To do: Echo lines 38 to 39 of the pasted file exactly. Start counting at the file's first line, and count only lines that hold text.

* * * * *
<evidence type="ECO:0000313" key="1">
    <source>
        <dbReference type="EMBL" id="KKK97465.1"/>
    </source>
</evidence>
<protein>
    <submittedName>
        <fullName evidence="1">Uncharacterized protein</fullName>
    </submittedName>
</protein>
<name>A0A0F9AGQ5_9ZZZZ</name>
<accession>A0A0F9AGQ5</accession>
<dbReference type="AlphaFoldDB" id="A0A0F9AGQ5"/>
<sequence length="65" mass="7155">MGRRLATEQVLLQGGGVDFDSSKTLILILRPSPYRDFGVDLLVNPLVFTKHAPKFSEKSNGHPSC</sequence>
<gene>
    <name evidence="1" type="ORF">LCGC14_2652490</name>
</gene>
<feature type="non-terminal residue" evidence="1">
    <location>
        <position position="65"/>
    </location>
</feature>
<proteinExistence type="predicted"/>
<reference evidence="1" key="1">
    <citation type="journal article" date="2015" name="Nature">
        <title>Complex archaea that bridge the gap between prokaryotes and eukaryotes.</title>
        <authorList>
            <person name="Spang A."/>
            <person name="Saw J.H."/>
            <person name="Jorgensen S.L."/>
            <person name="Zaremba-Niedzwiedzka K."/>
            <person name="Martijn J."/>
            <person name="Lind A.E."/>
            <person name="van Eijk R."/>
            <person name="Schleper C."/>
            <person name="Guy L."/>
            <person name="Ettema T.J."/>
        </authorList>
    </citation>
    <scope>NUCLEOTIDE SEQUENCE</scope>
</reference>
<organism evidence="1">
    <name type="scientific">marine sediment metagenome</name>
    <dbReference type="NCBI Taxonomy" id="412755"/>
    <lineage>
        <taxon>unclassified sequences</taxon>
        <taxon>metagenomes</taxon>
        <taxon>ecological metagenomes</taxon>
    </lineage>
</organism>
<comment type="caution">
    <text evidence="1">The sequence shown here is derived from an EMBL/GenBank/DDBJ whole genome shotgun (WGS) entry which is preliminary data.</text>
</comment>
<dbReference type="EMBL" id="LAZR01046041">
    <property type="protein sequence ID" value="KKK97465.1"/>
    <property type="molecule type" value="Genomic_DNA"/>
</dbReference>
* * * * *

        </authorList>
    </citation>